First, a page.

When Victoria went to the bench, the two of them would sit there, aged stars, a man and his show bear, and watch Pemi and Echo, the younger bears, do the tricks he used to do with Victoria. And he would say, over and over, “Victoria wants to go in. She wants to be a part of the show, too.” Maureen always knew he was talking about himself.
When Murray Sr. died, a couple of years ago, Victoria was left to watch the shows by herself. Each time Maureen looked at her, she would feel pain. So much of Maureen’s existence was tied up in this one small space, this small ring. She never had children of her own. Victoria was her baby. And now her father was gone, and her baby had aged past her.
A surprise for a bear
All during the spring, Maureen has been working on a plan. Winter comes in stages for Maureen. The first stretch is depressing. The bears go to sleep and she feels unneeded. She will travel a little bit as the winter goes on, do the things she cannot do when the bears are awake and need her. But her mind never really leaves the bears. This winter, she gave a lot of thought to how she might be buried with Victoria. And she thought about helping Victoria live out her years as a starlet.
With spring, she began working on a surprise to make that happen for Victoria, but it wasn’t ready until the last possible minute, the morning of the first bear show of the season, on the Saturday of Memorial Day weekend. It’s always crazy right before the season opens — there is a huge extended Clark family running the entire park — and while the surprise is being installed in her enclosure, Victoria has spent the better part of the week in the deluxe retirement home behind Maureen’s cabin, pacing, upset. When Maureen brings the bear back to her pen to see the surprise, Victoria has made herself lame from all the pacing.
In the pen is a wooden ramp leading to a raised platform above her den. The platform is oriented to a walkway that runs along the back of the bleachers, and together they create a stage and a natural theater for people to stop and meet Victoria after the show. The crowds may not come to see an old bear struggle through tricks, she thought, but they might watch an old bear lay happily in the sun.
When Victoria arrives, though, she is stressed and tired from the pacing and worrying. Maureen coaxes her up onto the new platform with some black-raspberry ice cream, but she is dragging her left leg. Maureen leaves her alone in her enclosure and dashes off to get ready for the show. The train is coming back. Murray, Maureen’s brother, puts on his safari hat and his microphone. He is the showman, the heir to his father. Maureen is still the bear helper. Next door to Victoria, Pemi and Echo get rowdy as they wait for Maureen. The Trading Post has sprung to life and there is music and smells everywhere. They splash aggressively in their pool, throw toys around, stand up and growl at each other as they get ready to go into the ring. Victoria goes to her favorite corner and falls asleep.
Maybe a role in the show
Right away, as the season begins, Pemi looks tired. He is the big nine-year-old male, and Maureen and her brother don’t know what is wrong with him. The vet thinks he might have Lyme disease. Later they think he has arthritis. After the first weekend, they take him out of the show. Which means Victoria might have to go in.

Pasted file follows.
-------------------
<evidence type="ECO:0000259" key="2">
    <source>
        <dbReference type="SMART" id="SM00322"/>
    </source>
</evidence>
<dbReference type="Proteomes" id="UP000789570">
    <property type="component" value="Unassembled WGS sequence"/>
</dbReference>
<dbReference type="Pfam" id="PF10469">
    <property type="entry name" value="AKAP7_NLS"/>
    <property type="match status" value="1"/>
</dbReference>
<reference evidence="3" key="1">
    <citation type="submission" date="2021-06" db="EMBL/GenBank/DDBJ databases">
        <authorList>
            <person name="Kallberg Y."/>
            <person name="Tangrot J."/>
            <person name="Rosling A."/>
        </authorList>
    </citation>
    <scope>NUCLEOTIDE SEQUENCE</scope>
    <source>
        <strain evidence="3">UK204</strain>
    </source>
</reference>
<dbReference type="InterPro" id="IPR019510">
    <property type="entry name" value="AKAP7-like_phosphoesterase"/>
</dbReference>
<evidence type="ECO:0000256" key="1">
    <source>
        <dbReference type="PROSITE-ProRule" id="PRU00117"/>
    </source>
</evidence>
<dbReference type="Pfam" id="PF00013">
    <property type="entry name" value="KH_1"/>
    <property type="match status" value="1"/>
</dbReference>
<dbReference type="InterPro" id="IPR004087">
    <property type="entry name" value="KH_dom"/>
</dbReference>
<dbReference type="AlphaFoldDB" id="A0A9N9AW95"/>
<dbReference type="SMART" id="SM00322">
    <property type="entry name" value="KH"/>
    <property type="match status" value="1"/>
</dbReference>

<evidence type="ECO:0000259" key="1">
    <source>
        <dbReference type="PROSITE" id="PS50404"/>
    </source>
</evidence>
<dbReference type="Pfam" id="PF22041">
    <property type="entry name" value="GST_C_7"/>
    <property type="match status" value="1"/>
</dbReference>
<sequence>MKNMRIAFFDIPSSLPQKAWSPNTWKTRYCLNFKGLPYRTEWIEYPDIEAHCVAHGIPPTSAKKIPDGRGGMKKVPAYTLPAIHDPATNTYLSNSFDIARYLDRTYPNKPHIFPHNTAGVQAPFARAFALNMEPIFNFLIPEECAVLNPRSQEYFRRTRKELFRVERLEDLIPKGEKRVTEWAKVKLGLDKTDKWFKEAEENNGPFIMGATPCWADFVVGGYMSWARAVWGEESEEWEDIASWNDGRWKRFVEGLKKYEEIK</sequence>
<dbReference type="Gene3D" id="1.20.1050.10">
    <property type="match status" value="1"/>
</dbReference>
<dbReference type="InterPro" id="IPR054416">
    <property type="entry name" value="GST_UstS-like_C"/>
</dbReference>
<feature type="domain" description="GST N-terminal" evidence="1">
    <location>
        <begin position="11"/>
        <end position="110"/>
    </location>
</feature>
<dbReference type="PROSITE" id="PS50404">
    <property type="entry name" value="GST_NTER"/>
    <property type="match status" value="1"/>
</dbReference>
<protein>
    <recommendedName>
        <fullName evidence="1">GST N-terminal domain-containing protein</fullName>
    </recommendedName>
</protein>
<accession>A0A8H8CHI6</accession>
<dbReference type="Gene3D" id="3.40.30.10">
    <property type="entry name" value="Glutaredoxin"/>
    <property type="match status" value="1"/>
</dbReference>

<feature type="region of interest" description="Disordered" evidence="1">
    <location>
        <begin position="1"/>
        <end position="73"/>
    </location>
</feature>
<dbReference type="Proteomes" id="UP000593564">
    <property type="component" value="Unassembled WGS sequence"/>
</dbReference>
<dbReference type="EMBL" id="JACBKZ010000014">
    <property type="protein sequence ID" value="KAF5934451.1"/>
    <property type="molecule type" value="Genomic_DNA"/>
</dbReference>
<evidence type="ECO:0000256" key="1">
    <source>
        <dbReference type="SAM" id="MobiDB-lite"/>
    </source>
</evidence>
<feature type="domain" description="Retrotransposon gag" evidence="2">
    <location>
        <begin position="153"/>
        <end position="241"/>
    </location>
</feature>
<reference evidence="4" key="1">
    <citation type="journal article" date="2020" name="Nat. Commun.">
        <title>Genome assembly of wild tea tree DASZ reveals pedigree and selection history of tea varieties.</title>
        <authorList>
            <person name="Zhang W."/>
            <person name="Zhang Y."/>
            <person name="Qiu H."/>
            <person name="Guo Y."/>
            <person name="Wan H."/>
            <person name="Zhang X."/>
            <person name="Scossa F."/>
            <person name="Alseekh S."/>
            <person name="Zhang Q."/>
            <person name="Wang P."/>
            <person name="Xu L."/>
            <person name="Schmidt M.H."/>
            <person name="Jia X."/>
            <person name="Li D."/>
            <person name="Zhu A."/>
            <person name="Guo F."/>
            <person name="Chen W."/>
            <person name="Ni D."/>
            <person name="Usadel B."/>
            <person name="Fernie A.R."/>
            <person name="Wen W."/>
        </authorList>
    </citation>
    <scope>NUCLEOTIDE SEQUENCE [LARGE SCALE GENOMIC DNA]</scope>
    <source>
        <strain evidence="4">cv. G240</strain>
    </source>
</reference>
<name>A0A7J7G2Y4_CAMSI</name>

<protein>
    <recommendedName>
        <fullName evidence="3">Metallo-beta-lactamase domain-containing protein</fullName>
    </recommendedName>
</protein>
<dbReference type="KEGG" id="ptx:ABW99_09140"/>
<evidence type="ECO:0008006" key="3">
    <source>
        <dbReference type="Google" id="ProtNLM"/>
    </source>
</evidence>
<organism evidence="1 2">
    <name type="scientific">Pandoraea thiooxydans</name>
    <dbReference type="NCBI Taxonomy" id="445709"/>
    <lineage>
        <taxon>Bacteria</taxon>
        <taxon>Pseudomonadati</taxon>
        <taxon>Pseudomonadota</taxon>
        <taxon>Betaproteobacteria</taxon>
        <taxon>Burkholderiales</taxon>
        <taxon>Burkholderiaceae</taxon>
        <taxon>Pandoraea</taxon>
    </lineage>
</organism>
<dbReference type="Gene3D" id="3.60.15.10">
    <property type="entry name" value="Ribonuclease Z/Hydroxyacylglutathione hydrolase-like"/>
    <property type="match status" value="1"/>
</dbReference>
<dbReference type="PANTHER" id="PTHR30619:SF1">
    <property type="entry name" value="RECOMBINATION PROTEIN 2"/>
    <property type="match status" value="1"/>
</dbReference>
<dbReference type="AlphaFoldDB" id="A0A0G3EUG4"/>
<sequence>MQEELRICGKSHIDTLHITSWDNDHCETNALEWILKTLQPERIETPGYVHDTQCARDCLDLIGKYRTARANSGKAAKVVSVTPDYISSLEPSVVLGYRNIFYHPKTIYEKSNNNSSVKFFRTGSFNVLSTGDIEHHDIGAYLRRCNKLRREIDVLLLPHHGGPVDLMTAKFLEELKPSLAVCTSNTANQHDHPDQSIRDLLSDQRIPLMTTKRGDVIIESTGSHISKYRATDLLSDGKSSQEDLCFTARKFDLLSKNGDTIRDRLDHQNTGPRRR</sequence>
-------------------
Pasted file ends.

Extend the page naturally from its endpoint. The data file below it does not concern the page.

The skit they plan is going to be a simple camping scene. Victoria will steal a marshmallow, and show why you don’t take food into your tent. None of her old big numbers, like walking on a giant globe or swinging on the giant chair, where she would always tap her arms on the side of the chain as it swung, and the crowd would go wild. “You can’t teach that to a bear. That’s in them,” Maureen says. They work on the camping bit for a while. Victoria loves going into the ring to practice, Maureen says. Crowds gather to watch. And the rest of the time, she basks in the sun on her new perch and stretches and plays for the people on the balcony above. She is happy, Maureen says; they are both happy. But she does not go into the show. Echo is able to carry Pemi’s load in the show, and the cub, Tula, steps up in her first full season.
After Columbus Day, when the season is over at the Trading Post, the other show bears are moved across the road, to winter habitats. Victoria just stays in her spot, looking out at that one rectangle of life in front of her: the show ring and the stands around it.
By mid-December, the Trading Post has grown winter quiet, but Victoria is still awake. Maureen has been whispering around most of the other bears for a week already because they have gone to sleep. She goes to see Victoria with what she hopes will be her last meal before hibernation: an apple, some grapes, and dog chow, in a metal bowl. “Good night, baby,” she says, and locks her gate.
At some point after that, Victoria goes into her den, curls up on the hay, and goes to sleep.
The world has since grown cold, that sharp White Mountain cold. Hibernation is a rather ingenious solution to winter, one that bears have always seemed comfortable doing. Victoria’s heartbeat will drop to about eight beats per minute, and she will slowly burn through her own reserves, 46 pounds, until the spring thaw. Bears skip winter. Just take it off the calendar. But Maureen lives through it, and soon enough she will have Victoria’s birthday to look forward to. That’s when she will again crawl into a bear’s den for the part in the Maureen and Victoria story that is too strange even for a children’s book. She will wake a hibernating bear.